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  • BOOK REVIEW

A physicist goes in search of our origins

Some of the 1232 dipole magnets in the Large Hadron Collider in a tunnel of the European Organisation for Nuclear Research

Part of the Large Hadron Collider, where author Guido Tonelli worked on the Higgs boson, foundational to the structure of the Universe.Credit: Valentin Flauraud/AFP/Getty

Genesis: The Story of How Everything Began Guido Tonelli (transl. Erica Segre & Simon Carnell) Profile (2021)

Physicist Guido Tonelli has spent decades constructing intricate instruments to probe the mysteries of matter. As part of one of the two main experiments at the Large Hadron Collider near Geneva, Switzerland, he vaulted to international attention in front of a packed auditorium in July 2012,when the group announced the discovery of the Higgs boson — the long-sought elementary particle that imparts mass to all others.

Now, Tonelli has turned his gaze from the very small to the very large — the history of the Universe. His ambition encompasses scientific insights, art, philosophy and religion. Genesis is not just a book about the cosmos as measured by giant telescopes and particle accelerators. It is also a story of humanity’s interpretations of the beginning and evolution of creation.

Many other physicists, from Stephen Hawking to Janna Levin, have explored this space in popular writing. Most cater to an Anglophone audience. Tonelli’s contribution — a bestseller in his native Italy — has a different flavour. It combines the humanistic approach that underpins much Italian education with scientific facts gleaned from a career as a nuts-and-bolts experimentalist.

Tonelli argues that the search for the origins of the cosmos arises from humans’ need to be rooted. His biblical title nods to the idea that current scientific understanding is part of a much wider cultural history. And the picture of creation built up by twenty-first-century science is as astonishing and mysterious as any ancient myth.

His starting point is Hesiod’s Theogony, a poem from around 700 bc on the birth of the Greek gods. In the beginning, there was chaos. Tonelli uses ‘chaos’ in its original sense — a chasm or void so enormous that it could swallow and contain everything — rather than with its more modern connotation of disorder. Just as silence can be understood as a superposition of opposite-phase sound waves that cancel one another out, the void can host unlimited quantities of matter and antimatter, yet have a net energy of zero. The Universe was born 13.8 billion years ago from a random quantum fluctuation in this void.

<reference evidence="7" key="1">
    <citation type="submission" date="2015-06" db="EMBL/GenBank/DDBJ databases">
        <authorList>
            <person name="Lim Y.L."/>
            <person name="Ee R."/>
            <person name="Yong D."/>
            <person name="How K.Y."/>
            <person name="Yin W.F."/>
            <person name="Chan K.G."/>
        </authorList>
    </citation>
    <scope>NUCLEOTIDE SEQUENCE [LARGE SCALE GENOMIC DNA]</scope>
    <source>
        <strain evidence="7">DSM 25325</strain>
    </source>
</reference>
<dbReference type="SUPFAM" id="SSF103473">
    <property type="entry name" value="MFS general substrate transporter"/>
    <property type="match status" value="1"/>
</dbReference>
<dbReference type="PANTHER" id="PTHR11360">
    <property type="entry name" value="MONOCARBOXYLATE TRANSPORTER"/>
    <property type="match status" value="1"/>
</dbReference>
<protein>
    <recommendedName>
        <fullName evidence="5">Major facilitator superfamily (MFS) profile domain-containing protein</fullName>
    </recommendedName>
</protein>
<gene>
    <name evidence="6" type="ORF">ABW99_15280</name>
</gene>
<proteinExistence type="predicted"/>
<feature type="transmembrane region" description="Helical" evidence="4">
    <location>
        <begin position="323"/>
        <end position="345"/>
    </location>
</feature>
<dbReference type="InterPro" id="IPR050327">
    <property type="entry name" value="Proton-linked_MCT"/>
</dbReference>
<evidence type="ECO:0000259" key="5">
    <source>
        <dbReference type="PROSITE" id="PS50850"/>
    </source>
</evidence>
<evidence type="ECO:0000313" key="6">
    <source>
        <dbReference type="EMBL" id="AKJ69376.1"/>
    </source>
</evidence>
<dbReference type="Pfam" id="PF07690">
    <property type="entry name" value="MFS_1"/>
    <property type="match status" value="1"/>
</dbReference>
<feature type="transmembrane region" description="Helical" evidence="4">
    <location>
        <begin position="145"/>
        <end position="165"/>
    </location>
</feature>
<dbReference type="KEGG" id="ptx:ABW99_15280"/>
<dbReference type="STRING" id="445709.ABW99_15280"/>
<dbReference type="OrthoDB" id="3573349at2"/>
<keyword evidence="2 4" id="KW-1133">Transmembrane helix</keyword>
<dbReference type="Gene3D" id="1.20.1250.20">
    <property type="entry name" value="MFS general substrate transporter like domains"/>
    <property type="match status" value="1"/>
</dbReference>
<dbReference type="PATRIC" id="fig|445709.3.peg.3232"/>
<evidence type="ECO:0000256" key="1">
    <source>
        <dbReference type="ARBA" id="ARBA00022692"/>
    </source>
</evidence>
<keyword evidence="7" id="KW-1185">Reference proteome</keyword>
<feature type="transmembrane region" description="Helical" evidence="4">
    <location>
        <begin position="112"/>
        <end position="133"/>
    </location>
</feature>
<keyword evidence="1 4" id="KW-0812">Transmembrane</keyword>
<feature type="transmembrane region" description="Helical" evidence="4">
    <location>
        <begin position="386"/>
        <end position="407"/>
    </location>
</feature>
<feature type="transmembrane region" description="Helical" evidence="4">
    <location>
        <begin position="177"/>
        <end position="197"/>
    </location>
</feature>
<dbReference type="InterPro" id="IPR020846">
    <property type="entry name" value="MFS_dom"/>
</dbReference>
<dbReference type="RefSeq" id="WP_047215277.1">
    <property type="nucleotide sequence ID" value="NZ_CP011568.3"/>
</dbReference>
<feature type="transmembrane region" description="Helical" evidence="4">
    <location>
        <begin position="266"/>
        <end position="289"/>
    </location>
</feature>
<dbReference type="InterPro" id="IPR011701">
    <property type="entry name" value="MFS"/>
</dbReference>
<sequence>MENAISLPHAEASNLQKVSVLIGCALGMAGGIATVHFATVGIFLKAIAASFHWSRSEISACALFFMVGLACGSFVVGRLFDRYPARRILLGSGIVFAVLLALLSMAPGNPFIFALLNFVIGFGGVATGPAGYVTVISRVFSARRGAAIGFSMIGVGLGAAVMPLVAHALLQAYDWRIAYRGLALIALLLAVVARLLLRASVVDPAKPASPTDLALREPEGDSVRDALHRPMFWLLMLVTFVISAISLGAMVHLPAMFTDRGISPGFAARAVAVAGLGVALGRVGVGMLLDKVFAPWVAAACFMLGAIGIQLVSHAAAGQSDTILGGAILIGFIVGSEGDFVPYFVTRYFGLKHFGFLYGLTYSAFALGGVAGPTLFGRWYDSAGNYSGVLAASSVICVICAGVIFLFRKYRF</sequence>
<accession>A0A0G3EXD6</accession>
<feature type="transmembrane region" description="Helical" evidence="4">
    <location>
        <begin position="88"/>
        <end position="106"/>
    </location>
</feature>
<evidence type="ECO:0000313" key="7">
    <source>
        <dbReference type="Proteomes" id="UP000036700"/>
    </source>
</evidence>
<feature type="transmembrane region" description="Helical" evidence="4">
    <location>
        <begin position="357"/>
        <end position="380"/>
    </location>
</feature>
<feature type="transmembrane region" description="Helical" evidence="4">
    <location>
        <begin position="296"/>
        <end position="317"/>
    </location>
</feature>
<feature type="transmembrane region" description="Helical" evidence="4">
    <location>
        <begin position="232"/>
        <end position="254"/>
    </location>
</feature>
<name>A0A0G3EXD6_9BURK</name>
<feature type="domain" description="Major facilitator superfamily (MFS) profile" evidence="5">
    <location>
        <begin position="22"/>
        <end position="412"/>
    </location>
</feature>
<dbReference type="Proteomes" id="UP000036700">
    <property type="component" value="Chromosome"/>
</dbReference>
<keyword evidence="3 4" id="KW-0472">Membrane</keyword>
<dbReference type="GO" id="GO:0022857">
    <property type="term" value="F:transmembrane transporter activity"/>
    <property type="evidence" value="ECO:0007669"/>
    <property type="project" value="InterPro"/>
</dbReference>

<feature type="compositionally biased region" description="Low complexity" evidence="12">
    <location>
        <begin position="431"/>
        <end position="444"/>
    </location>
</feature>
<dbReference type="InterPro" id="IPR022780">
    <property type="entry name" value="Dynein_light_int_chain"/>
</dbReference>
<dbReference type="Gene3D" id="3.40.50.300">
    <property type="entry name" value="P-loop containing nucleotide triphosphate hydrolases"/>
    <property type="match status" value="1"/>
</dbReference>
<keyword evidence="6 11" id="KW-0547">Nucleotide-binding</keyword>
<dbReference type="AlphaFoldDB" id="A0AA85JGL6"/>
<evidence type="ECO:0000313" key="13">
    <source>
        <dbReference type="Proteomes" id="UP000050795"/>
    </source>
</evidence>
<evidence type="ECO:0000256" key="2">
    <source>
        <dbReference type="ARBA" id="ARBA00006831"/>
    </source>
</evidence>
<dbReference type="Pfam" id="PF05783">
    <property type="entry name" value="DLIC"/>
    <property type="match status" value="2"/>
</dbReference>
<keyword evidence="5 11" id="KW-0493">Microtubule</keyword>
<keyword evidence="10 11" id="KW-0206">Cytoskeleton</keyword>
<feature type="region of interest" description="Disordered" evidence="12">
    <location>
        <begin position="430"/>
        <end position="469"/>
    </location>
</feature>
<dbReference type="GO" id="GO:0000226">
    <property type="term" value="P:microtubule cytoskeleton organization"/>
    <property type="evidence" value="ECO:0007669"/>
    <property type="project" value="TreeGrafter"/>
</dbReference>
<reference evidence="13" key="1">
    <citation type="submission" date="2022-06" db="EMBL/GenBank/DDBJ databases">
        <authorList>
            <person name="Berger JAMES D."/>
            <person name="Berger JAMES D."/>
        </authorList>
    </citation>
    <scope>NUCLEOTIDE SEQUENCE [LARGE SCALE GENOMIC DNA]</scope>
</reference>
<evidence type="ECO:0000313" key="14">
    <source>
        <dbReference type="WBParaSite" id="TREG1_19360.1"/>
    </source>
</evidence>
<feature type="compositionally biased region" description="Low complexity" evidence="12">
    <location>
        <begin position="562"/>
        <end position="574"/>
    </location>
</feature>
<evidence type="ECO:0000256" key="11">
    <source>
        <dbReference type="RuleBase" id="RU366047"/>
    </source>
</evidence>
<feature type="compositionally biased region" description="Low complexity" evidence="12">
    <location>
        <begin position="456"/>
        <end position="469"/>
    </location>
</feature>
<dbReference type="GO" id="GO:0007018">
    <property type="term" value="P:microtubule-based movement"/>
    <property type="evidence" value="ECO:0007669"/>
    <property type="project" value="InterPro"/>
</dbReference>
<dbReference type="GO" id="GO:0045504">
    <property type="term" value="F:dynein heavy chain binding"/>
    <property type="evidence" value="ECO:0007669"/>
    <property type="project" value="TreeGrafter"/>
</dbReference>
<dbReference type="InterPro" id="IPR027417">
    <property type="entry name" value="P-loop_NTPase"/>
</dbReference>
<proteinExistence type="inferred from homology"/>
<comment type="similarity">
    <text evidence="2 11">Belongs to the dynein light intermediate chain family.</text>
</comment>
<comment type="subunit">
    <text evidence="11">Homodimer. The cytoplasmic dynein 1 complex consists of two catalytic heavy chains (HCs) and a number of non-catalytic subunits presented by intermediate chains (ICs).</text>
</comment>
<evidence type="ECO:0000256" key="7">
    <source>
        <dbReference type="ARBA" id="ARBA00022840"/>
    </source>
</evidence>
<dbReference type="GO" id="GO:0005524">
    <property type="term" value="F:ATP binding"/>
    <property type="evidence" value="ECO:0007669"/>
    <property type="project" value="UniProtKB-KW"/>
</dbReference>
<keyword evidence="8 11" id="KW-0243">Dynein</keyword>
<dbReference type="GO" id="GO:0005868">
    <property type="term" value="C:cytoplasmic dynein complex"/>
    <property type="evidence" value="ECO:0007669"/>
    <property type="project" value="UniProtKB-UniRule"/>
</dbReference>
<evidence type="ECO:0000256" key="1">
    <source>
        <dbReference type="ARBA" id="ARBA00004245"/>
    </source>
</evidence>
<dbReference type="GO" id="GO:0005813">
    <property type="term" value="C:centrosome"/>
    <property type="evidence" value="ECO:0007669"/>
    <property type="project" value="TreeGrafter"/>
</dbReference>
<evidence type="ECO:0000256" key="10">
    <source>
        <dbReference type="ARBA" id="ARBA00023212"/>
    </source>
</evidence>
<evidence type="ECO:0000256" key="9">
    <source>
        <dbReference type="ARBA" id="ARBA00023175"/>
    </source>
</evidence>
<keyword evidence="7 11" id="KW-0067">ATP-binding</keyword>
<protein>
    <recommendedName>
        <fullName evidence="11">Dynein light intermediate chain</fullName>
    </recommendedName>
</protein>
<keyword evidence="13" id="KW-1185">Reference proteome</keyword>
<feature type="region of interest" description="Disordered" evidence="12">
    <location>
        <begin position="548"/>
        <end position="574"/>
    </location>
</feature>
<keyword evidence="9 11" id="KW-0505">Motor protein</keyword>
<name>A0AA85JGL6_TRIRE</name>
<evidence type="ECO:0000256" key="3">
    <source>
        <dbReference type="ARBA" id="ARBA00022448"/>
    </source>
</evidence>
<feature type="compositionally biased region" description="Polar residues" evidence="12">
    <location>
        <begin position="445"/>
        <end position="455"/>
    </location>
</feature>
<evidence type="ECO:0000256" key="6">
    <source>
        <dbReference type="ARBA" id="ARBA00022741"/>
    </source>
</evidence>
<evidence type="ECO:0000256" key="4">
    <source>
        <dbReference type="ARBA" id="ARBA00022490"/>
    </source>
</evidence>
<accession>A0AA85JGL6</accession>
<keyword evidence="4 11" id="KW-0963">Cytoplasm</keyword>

A sweeping description ensues. First came the unfathomably quick inflation through which the Universe ballooned in size. Next came cooling, in which hierarchies of forces, symmetries, particles, black holes, stars and galaxies emerged. Each chapter represents a ‘day’ in Tonelli’s genesis, capturing an important phase as the Universe acquired structure. Here lie phenomena such as baryogenesis (the mysterious process that led to the asymmetry between matter and antimatter); the primordial soup of quarks and gluons from which the building blocks of atoms were born; and the uncoupling of matter from radiation.

Matter and mythology

Tonelli references all manner of mythology and literary sources. He is also scrupulous in explaining how scientists arrived at their conclusions. The chapter on the Big Bang describes the work of researchers including Albert Einstein, Georges Lemaître and Henrietta Swan Leavitt, and refers to the Hindu deity Shiva, the Buddhist doctrine of emptiness, or Śūnyatā, and Jorge Luis Borges’s 1945 short story ‘The Aleph’. Although fascinating, the conceptual leaps between scientific detail and cultural references are demanding to follow.

The book’s most vivid passages are its more scientific ones. The description of the Higgs boson, and its foundational importance in the development of the structure of the Universe and our understanding of it, is clearly home turf for Tonelli. He makes deep and lucid connections with concepts such as spontaneous symmetry breaking, the process through which a physical system enters its lowest-energy state by seemingly disregarding all the other possible states with the same symmetry. And the chapters examining the formation and structure of stars and galaxies are spellbinding – it would be a joy to listen to these while gazing at a starry sky.

Yet Tonelli leaves a gap between the very small and the very large. Considering that so much of his story pertains to the transformation of matter across phases, it is striking that he makes no explicit connection with branches of physics developed to understand these phenomena, such as the theory of phase transitions that explains the structural rearrangement when water becomes ice. This omission exposes a cultural gap in physics. But some pioneering physicists, such as Robert Brout, Murray Gell-Mann and Ken Wilson, have managed to connect high-energy particle physics with its ‘low-energy’ condensed-matter cousin. Tonelli misses a trick here.

Ultimately, however, his goal is to bridge a much wider gap — the one between science and the humanities. For Tonelli, everything in the evolution of the Universe, culture and the human condition follows from the need to understand our origins. Stories allow us to make sense of the void from which all things began. It is fitting that his own story is complex, mysterious and, at times, even messy — a bit like the Universe itself.

Nature 593, 500-501 (2021)

doi: https://doi.org/10.1038/d41586-021-01398-w

Competing Interests

The author declares no competing interests.

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